Jesus in history

June 25th, 2011 in Jesus. Tags: ,

Jesus is no longer a sacred subject in our culture. Scholars feel free to cast doubts on almost any aspect of his life and construct counter-hypotheses to explain his life. Internet ‘instant experts’ confidently state that he didn’t exist. Some christians are deeply disturbed by these claims and doubts. And we may all find it difficult to share our faith in Jesus when our friends may doubt the gospels contain any historical truth.

What can we say to all this?

I have already posted on some aspects of this:

It seems to me that, if we want to construct a rational basis for belief, we need to start with what ought to be common ground – the consensus of what secular historians have concluded about Jesus. This will not cover everything we believe, but can be a ‘lowest common denominator’ when discussing with sceptical non-believers.

What the historians conclude

Historians are very careful in their conclusions, treating the New Testament as they would any other document. You may therefore be surprised at how much of christian belief about Jesus they endorse (see Jesus and the historians for more detail).

For example, historians generally believe that Jesus was famous in his time as a healer and exorcist as well as a teacher, that he was consciously acting as the Jewish Messiah and that he was intending to inaugurate the kingdom of God on earth. While many historians either do not believe in the resurrection or do not comment on whether it really occurred, even some of the most sceptical believe that Jesus’ tomb was found empty just a few days after he was buried, that his followers saw him after his death (however they might ‘explain’ that), that belief in his bodily resurrection was not a later myth but was part of christianity from the beginning, and that belief in the resurrection was a major impetus in the spreading of christianity.

How should christians respond?

For some, this will all be of little importance (they already know the stories are true) or even offensive. This is fine for those whose faith works that way. But for those of us who want to be sure we have a rational and evidential basis for our belief, these facts are very compelling. Most of the important parts of the gospels have a good historical basis, and we have good reason to trust the parts that the historians are unable to endorse. (I will post further on how faith springs from historical facts soon.)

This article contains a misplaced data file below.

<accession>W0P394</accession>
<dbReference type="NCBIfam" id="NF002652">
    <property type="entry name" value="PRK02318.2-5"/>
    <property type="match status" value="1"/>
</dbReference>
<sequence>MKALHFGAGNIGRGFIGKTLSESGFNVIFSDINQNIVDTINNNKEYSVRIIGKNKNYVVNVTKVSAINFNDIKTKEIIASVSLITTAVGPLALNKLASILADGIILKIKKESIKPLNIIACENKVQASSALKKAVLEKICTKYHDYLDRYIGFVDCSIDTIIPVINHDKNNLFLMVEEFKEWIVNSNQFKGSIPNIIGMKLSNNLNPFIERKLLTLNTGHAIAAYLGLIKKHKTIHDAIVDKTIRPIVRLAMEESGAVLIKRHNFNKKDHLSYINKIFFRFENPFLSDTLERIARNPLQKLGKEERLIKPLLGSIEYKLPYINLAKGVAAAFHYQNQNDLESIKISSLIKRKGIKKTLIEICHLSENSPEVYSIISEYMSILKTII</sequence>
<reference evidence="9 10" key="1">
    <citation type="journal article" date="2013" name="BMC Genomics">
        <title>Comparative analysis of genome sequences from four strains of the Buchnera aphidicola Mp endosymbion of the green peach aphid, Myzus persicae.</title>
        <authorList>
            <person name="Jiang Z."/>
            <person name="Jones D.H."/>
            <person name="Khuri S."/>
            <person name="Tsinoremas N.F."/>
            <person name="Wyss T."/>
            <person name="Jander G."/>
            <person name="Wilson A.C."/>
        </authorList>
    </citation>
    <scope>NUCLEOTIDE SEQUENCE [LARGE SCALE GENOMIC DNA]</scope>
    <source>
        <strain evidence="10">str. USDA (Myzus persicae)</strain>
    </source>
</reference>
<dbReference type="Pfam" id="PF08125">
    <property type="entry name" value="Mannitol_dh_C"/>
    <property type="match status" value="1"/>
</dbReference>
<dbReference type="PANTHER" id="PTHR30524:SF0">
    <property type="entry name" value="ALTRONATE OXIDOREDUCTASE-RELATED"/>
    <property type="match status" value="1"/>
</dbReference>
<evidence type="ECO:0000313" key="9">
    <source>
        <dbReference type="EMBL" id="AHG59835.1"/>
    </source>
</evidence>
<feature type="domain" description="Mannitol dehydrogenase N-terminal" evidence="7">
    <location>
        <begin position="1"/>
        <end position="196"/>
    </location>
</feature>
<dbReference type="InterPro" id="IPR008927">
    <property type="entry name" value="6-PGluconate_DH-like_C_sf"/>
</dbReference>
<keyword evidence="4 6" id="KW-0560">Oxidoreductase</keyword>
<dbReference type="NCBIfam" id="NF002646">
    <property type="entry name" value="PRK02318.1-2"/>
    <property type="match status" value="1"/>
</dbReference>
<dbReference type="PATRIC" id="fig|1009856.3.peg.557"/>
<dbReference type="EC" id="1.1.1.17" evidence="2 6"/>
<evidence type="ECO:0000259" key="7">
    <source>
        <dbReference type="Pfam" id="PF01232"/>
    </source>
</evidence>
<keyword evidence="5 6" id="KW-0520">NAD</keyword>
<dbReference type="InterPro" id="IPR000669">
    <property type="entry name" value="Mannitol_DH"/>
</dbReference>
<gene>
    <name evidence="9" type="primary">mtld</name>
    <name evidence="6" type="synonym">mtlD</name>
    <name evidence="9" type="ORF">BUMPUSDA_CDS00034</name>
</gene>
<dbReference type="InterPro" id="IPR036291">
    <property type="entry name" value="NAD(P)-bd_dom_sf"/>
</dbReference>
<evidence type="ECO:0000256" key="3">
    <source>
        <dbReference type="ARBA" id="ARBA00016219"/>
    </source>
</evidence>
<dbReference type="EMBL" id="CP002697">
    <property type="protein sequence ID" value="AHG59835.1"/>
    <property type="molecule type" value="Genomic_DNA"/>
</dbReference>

And for these who have opportunity to discuss with sceptical friends, these facts provide us with good grounds. If sceptics claim there is no evidence for Jesus, we can point out that historical study does not support this scepticism. If they propose some hypothesis that Jesus was a myth, we can politely ask why we should believe them rather than the most eminent historians.

In the end, I believe only two hypotheses can reasonably be defended – either Jesus was a good man who mistakenly thought he was a prophet of God, and whose disciples re-interpreted his message, or he was divine, as christians believe him to be. And there are good reasons to think that he wasn’t mistaken, for the christian understanding is consistent, and it is difficult to construct an alternative hypothesis that explains all the facts, including the later growth of christianity. So starting with the secular historians seems to me to provide a strong basis for both faith and apologetics.

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